David Boyle of the New Economics Foundation talked about retaining local distinctiveness and the ghost towns which emerged around 2003/4 followed by the clone towns of 2006/7. There was, he said a distinct ‘tipping point’ for retail areas which led to rapid decline. This was linked to the ‘leaking bucket’ metaphor for the local economy. Research has demonstrated the multiplier effect of local investment and the detrimental effect of non-local business – both economically and socially. He cited two London markets which were 34% and 29% cheaper than the local supermarket and in one case generates over £3.6m for the local economy. There are also social imperatives – for instance the importance to health of social networks. David also made links to local pride and our sense of history and suggested a number of ways in which cloning could be tackled and local assets could be maximised.


Stephen Wright, of the John Lewis Partnership, brought to the conference the retailers perspective, which it is important to understand in order to meet the challenges currently facing all sectors. He summarised these challenges and some of the policies being put in place to address them: the Government’s proposals for temporary uses in vacant units; the London Mayor looking at retail diversity and PPS4 – maintaining the focus on town centres and urging local councils to know and understand their local retail markets. He went on to describe recent developments within John Lewis and Waitrose and the challenges of town centre retail development that they faced. These included:

  • Site acquisition and site assembly
  • Design – retaining the integrity and distinctiveness of the high street, BREEAM requirements etc
  • Servicing and car parking
  • Conflict with other users
  • Infrastructure requirements
  • Costs of development &
  • Competition and trading considerations.

These were not, he said, insuperable, but retailers had to be innovative and flexible and local authorities needed to be ‘reasonable and commercial’. In addition land owners and tenants must work together with LPAs and Civic bodies in order to create “attractive and vibrant places for customers”. Most importantly, he added, regional and local planning policies needed to “support and engender distinctiveness, choice and investment”. He considered that the role of town centre managers was vital in bringing this altogether and that every Council should have one!

Following a question and answer session with the panel of speakers and lunch, delegates enjoyed a choice of walking tours of York led by officers which included focus on retail development in the City, the design context, and conservation and the management of change in the historic core.

The afternoon session opened with the presentation of joint research on impact assessment carried out by Drivers Jonas and Colin Buchanan. Jodie Brooks explained the background to the study carried out in Bristol before and after the development of the Cabot Circus retail centre. The main issue to be addressed was whether it was possible to measure quality in the urban realm. Allowing for the fact that this will mean different things to different people, the study set out to find measures which could be quantified and reviewed. The SWRDA funded research was based on the scheme which set out to improve the traditional main shopping street (Broadmead) and to reduce adverse impact from Cabot Circus, which involved planting, paving, lighting and street furniture. Jodie described the retail centres and then Martin Wedderburn explained the use of PERS, which enables objective scoring of a full range of public realm attributes, including: seating, litter, security and movement, which can be broken down to measure activity, walk speed and footfall. The findings will facilitate the quantification of the benefits of the scheme and can be blended with other measures, such as rents, vacancy levels and dwell times and the review, due later this year, will test these factors against a comparator (Horsefair, Bristol) . However, the additional factor – the impact of the recession – will have to be accounted for in these findings.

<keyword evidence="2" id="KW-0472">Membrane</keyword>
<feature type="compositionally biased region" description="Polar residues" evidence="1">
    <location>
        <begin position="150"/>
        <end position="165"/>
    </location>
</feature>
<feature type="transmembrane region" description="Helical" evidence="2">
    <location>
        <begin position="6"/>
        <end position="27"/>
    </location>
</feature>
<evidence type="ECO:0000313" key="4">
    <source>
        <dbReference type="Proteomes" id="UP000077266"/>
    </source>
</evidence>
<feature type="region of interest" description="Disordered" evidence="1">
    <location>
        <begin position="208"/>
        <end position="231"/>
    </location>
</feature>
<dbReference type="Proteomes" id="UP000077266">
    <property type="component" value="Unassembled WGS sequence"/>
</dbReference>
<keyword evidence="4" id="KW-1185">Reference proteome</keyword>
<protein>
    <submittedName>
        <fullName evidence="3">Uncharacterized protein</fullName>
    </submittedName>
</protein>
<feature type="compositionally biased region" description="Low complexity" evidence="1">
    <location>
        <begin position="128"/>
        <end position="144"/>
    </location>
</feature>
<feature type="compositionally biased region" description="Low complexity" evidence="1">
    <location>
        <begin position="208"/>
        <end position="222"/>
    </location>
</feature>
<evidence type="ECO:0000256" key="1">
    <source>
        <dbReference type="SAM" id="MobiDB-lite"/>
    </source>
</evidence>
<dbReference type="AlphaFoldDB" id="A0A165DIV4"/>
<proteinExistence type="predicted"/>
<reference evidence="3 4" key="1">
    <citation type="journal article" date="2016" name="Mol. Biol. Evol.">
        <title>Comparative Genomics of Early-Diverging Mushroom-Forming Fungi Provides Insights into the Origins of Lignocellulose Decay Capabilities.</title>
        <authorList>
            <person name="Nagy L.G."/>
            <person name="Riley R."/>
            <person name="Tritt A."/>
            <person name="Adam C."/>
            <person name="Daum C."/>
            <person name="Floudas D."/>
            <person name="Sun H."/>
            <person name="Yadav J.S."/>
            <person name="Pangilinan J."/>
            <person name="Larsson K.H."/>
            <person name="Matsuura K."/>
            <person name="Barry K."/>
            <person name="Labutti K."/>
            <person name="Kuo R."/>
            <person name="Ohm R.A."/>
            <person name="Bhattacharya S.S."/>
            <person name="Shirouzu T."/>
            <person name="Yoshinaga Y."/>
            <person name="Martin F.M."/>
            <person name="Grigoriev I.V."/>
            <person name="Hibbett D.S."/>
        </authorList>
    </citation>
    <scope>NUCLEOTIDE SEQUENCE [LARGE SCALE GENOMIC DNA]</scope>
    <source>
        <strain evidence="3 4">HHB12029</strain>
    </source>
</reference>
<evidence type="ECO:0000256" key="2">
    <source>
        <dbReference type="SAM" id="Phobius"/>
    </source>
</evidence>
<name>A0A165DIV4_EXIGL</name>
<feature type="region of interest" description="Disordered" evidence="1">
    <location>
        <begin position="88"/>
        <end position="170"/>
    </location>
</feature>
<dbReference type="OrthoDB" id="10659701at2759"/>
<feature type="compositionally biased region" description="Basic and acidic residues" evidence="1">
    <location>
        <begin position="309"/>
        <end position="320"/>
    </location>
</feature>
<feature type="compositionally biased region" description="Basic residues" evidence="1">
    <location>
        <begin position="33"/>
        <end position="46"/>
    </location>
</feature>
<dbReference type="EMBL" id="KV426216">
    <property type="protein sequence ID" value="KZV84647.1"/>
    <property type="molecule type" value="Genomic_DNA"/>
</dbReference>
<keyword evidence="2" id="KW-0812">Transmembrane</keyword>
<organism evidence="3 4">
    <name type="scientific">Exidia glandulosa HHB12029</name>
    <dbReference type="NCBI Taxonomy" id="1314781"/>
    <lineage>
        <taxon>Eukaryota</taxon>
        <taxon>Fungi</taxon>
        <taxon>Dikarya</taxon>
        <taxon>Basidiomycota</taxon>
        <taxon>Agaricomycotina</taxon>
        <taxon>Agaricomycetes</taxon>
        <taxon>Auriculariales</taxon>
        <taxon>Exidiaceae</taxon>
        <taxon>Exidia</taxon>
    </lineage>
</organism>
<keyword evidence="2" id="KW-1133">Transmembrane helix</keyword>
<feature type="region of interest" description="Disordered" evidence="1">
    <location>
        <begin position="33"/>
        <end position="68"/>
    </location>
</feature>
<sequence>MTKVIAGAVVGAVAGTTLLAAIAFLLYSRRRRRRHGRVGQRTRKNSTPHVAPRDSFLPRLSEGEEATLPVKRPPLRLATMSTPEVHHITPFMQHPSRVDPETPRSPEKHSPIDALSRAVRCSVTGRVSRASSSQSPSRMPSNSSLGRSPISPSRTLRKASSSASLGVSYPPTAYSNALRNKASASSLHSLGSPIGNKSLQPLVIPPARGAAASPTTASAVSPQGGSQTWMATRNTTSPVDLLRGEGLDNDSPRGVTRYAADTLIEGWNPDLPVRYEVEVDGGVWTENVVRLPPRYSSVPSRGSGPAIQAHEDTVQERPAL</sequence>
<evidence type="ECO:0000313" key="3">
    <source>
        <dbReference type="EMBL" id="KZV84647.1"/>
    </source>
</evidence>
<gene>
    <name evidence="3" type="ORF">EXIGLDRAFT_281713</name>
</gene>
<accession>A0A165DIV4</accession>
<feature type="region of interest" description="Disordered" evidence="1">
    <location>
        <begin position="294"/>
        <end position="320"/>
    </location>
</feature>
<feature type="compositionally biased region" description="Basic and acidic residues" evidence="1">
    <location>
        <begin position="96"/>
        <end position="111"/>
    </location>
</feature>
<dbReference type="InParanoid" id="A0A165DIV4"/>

Diane Wehrle, Director of Springboard Research Ltd, presented the research she and her team had carried out into footfall trends and the performance of historic towns. Town centres, she said, accounted for 91% of the 600 top shopping locations and footfall in these places accounted for 84% of total footfall in these top 600. However, there were many challenges facing town centres, (compared with out of town or edge of town retail venues). Of these, most important to historic town centres were: the built environment, car parking, traffic congestion, tourism, diversity and store sizes. She explained the rationale for monitoring footfall – as one of the four primary indicators of town centre performance.

Working with the ATCM, Springboard has developed a National High Street Index based on 300 locations in 70 UK towns and cities, which is published monthly. This includes a range of benchmarks, one of which relates to historic towns. This data has shown that the monthly trend in historic towns differs slightly from the national trend and Diane went on to compare two case study cities – York and Chester. Very detailed information can be gleaned from the data and future trends can be identified. Diane was able to highlight some of the short term challenges and opportunities, as well as longer term challenges facing historic towns.

As a result of this work Springboard has developed an online performance measurement and benchmarking service – Milestone – having recognised the challenges facing towns and cities and the need for evidence of performance – for national policy as well as for inward investment – and the difficulties in gathering this. The application of this methodology should:

  • Support town and city centre strategies
  • Support inward investment
  • Increase understanding of what actually drives town centre performance
  • Support policies to protect the future for town centres.

Questions were invited from the floor and after a brief discussion Tony drew the conference to a close thanking the speakers and the City of York Council for their contributions to the event.